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How stalking protective orders can help victims of violence

Some Georgia residents who have recently ended a romantic relationship or marriage find that their exes are unwilling to allow them to move on with their lives. In many cases, ex-partners may become violent or threaten to do so. They may frequently call, text or send letters to their exes, or they may follow them or hire someone to follow them. Stalkers do not always explicitly threaten to harm or kill their victims, but their behaviors are intended to cause their victims to feel constant fear.

Victims of stalking may be eligible to seek protective orders from the courts. Protective orders prohibit stalkers from entering their victims' proximity. This is usually established as a certain number of yards that stalkers must stay away from the person they are stalking. Accused stalkers are ordered to stop following their victims or their victims' families. Protective orders also also prohibit stalkers from contacting their victims or their families any further, whether directly or indirectly.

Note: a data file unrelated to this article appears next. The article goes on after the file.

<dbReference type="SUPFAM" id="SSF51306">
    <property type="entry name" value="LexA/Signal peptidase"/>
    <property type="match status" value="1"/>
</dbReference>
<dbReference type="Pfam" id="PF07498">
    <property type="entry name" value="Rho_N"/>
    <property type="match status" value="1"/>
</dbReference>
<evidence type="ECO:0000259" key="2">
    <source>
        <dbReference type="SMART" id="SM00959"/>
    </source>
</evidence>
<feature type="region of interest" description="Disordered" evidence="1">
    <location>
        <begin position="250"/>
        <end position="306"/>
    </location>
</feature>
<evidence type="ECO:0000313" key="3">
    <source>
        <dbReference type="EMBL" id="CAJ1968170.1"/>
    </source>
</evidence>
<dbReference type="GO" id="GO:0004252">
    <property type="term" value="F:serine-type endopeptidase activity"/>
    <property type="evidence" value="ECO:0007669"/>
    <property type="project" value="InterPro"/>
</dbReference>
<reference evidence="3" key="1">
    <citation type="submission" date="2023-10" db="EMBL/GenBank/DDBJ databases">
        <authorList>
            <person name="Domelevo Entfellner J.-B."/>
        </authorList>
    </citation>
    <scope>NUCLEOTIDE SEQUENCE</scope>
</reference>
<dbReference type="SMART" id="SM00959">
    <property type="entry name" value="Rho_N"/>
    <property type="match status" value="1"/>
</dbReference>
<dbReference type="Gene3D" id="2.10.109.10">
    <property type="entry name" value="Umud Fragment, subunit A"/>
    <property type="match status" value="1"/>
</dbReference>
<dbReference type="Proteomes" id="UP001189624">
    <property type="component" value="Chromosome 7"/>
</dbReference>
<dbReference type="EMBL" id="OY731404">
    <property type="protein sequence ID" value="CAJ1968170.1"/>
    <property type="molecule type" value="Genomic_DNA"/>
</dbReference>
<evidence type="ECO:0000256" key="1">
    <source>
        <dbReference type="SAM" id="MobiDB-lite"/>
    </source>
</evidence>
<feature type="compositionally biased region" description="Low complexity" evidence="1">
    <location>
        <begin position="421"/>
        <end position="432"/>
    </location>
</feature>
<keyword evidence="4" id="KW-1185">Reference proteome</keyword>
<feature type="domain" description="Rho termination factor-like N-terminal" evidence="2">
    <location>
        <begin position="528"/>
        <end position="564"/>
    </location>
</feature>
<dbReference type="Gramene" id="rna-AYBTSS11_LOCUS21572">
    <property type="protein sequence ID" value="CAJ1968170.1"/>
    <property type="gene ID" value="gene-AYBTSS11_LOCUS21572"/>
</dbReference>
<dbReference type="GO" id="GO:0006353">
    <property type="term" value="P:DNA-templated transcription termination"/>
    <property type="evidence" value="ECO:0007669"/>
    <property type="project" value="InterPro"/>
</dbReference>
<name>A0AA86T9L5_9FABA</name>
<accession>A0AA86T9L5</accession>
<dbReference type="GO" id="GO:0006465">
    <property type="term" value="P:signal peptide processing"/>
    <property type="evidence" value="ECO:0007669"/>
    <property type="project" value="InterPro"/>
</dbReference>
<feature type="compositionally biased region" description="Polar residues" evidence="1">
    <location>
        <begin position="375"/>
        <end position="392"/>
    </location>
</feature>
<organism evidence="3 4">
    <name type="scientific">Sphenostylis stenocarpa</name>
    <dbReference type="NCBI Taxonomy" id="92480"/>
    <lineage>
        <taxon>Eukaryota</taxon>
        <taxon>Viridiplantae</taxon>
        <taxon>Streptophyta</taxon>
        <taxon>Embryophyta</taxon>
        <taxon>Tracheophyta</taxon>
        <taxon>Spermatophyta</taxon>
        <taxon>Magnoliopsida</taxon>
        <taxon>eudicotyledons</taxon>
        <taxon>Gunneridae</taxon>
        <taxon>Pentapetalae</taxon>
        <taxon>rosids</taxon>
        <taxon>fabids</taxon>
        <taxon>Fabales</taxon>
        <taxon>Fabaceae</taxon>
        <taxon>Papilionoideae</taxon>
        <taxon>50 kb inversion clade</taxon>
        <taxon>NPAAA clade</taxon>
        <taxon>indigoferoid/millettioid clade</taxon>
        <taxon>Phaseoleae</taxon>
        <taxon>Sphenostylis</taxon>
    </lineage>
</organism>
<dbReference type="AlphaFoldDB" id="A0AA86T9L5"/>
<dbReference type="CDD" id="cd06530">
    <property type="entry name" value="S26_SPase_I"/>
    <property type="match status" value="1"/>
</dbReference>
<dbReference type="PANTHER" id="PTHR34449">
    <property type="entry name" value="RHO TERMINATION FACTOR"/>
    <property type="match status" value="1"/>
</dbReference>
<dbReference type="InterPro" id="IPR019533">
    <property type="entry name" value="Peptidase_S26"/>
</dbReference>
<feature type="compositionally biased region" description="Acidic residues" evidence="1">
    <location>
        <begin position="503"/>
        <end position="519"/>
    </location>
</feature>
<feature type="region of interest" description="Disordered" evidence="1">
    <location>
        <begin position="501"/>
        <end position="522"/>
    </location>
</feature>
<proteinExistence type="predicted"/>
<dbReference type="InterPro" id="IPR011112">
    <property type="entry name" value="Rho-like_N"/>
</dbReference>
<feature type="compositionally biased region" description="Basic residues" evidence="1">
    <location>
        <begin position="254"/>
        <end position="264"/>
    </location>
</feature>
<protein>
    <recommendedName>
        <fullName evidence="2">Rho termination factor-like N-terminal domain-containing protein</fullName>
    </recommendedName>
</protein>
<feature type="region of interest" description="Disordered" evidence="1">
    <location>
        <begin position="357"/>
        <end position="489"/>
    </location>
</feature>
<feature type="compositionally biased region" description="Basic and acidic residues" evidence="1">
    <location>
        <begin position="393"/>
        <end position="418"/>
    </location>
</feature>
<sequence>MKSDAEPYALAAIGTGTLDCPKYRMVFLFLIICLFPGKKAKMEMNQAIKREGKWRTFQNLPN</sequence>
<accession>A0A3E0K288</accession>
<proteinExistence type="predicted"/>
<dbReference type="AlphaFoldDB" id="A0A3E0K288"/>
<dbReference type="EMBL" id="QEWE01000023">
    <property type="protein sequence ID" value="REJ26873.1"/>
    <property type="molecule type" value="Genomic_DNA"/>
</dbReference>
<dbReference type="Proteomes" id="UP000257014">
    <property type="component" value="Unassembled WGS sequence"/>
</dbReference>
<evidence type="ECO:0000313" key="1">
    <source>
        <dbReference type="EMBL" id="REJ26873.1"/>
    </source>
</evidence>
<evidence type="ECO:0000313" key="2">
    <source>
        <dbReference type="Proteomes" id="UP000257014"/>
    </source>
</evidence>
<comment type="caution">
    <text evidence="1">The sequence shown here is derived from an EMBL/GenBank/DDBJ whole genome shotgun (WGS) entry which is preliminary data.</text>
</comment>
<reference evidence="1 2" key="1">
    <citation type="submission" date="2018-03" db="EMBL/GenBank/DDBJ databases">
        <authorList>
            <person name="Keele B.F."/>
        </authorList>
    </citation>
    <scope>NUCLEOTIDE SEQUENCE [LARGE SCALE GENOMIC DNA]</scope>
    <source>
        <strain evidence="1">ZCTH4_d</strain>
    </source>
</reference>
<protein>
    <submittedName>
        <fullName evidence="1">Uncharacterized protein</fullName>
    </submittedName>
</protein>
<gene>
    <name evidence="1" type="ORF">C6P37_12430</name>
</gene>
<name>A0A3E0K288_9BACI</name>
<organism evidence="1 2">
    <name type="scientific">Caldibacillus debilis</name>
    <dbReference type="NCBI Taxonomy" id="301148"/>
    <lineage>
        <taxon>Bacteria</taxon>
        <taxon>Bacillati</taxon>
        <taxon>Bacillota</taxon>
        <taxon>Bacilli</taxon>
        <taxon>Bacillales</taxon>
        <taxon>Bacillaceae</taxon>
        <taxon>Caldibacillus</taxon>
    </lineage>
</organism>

Judges may issue temporary ex parte protective orders against accused stalkers if they believe a person has been a victim of stalking and that the stalking is likely to occur again. Temporary orders last for 30 days. A judge cannot issue a final protective order until after a hearing, which gives accused stalkers a chance to defend themselves in court. A final order lasts up to one year, after which a victim may file for a three-year or a permanent order.

While victims of stalking may apply for protective orders without legal representation, many victims benefit from consulting with domestic violence attorneys before beginning the process. Attorneys advocate for victims in court, and their familiarity with these matters often gives their clients an advantage in cases where it may be difficult to prove that stalking has occurred.

Source: Women's Law, "How can a stalking protective order help me?", December 17, 2014

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